Experimental Characterisation of Adobe Bricks Stabilised with Rice Husk and Lime for Sustainable Construction
Ige, O. and Danso, H. (2021). Experimental Characterisation of Adobe Bricks Stabilised with Rice Husk and Lime for Sustainable Construction. Journal of Materials in Civil Engineering, . 34. https://doi.org/10.1061/(ASCE)MT.1943-5533.0004059
|Ige, O. and Danso, H.
Provision of affordable construction materials will drastically reduce housing deficit being experienced in the developing countries. This study aimed at investigating the properties of adobe bricks stabilised with rice husk waste and lime on the adobe bricks. Experiment was conducted on adobe bricks of size 140 × 100 × 100mm3 prepared with soil, 0.25 to 1% rice husk waste and 10% lime to carry out a comprehensive assessment of the composite material. The study recorded 62 and 95% improvement, respectively for compressive and tensile strengths at 28-day of rice husk waste and lime stabilised abode bricks over the unstabilised adobe bricks at 0.75% rice husk content. The absorption coefficient of the rice husk and lime stabilised adobe bricks was found to be between 13 and 60% better than the unstabilised adobe bricks. The rice husk adobe bricks with the addition of lime significantly improved the performance of the bricks against the action of erosion. It was also revealed that there was about 71% cost reduction in the production of the adobe bricks as compared with the sandcrete bricks. This study will enhance the effective utilization of rice husk waste in building materials, reduction in the cost of building materials and eventually help to reduce the housing deficit in developing countries by using locally available materials.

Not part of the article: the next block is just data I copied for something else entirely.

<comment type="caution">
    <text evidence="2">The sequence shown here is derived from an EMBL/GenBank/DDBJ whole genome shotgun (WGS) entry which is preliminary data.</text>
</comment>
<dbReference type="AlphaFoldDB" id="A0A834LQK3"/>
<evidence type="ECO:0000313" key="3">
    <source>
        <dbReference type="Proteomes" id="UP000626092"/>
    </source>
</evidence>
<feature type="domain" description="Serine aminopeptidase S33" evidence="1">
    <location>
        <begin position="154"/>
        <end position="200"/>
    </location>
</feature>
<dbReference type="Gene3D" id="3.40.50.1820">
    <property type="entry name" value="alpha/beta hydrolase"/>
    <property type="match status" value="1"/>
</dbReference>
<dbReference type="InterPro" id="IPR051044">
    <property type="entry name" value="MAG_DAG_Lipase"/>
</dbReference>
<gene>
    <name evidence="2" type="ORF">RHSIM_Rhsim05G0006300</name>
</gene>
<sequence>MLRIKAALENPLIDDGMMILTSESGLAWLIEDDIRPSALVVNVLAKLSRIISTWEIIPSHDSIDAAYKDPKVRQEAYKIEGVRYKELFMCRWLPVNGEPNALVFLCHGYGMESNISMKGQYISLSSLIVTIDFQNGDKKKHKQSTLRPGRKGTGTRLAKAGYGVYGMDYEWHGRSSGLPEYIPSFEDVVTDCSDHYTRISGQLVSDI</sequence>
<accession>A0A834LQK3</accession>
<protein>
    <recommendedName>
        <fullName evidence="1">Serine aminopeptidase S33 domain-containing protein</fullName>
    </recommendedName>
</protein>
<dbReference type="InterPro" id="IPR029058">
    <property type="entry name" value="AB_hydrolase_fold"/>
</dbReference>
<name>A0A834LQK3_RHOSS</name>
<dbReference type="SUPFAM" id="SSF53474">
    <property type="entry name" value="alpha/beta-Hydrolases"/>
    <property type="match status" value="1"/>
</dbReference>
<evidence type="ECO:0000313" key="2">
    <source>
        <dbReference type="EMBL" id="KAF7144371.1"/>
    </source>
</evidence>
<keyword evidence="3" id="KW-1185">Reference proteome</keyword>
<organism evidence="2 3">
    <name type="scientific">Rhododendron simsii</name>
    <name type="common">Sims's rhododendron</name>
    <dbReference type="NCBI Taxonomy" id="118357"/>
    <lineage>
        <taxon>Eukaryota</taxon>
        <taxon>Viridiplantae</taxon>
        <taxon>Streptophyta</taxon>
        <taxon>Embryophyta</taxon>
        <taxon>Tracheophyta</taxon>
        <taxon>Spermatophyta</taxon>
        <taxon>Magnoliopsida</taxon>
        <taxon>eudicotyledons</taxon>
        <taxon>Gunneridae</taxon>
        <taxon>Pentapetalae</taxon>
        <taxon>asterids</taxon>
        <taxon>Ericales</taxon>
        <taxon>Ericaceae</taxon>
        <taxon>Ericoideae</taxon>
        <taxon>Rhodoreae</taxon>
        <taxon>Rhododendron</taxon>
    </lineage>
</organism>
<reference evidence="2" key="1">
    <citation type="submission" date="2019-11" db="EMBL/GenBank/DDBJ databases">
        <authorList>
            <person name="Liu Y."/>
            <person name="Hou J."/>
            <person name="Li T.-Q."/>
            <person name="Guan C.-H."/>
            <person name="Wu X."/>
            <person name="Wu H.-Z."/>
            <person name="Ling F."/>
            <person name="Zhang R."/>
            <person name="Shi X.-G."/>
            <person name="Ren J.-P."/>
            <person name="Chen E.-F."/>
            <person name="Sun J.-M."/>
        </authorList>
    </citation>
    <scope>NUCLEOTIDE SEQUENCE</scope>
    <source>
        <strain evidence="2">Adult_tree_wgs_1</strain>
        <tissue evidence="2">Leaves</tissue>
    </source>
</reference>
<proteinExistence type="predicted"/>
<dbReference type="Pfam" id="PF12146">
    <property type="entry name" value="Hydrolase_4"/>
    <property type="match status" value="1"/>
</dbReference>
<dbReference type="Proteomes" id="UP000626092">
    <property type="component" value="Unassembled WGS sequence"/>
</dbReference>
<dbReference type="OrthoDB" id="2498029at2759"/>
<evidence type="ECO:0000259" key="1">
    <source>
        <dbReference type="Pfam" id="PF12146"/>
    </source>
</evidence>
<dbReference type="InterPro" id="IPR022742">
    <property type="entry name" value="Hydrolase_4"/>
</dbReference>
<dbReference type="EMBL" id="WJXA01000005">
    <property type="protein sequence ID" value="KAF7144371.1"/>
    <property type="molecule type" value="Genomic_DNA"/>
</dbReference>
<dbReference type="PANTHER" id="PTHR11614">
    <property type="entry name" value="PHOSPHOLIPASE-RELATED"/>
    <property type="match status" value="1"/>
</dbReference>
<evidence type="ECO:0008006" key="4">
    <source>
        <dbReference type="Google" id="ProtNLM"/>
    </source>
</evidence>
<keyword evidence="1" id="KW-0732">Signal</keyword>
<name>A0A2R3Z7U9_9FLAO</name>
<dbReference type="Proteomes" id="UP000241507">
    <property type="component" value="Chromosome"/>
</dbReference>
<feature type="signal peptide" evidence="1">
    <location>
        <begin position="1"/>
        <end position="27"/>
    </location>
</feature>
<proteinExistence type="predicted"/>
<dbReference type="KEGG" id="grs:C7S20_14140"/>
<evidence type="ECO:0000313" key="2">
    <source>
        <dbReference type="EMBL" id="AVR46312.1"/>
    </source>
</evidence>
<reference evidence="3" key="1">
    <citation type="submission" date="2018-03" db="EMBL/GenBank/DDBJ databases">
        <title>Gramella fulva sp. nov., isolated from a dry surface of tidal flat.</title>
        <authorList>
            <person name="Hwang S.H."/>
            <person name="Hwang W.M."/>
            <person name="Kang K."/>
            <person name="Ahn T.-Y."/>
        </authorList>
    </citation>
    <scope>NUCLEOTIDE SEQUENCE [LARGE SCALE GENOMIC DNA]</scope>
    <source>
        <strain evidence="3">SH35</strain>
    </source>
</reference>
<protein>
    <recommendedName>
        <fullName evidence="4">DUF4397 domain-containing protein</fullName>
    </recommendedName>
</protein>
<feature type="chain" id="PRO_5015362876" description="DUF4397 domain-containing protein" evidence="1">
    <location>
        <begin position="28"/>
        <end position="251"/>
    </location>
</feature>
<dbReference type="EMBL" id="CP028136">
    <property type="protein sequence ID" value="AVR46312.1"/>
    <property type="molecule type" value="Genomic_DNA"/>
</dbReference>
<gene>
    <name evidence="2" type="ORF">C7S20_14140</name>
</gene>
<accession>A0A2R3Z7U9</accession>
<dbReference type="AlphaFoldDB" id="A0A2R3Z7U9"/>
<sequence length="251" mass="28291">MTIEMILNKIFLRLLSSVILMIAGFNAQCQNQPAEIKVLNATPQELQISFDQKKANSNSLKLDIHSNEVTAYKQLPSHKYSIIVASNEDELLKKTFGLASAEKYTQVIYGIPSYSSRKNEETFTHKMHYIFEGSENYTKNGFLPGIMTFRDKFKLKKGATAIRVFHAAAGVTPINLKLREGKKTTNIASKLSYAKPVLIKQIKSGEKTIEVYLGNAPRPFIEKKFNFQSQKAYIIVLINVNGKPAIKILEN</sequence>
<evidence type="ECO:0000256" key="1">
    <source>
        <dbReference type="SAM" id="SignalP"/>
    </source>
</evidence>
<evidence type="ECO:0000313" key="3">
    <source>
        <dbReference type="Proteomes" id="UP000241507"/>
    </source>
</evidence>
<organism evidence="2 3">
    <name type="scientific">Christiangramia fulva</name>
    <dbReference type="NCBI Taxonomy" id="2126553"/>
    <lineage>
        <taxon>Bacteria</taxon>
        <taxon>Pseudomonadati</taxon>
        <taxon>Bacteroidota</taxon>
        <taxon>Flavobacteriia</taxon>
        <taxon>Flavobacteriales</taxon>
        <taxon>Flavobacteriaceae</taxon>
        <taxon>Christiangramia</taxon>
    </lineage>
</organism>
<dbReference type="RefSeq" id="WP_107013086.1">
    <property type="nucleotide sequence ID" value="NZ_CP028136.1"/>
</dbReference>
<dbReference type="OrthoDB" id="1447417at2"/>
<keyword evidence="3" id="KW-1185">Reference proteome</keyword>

|Adobe bricks, compressive strength, erosion resistance, lime, rice husk, tensile strength.
|Journal of Materials in Civil Engineering,
|American Society of Civil Engineers (ASCE)
|Digital Object Identifier (DOI)
|17 Nov 2021
|Publication process dates
|04 Jun 2021
|22 Nov 2021
|Accepted author manuscript
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This material may be downloaded for personal use only. Any other use requires prior permission of the American Society of Civil Engineers. This material may be found at https://doi.org/10.1061/(ASCE)MT.1943-5533.0004059
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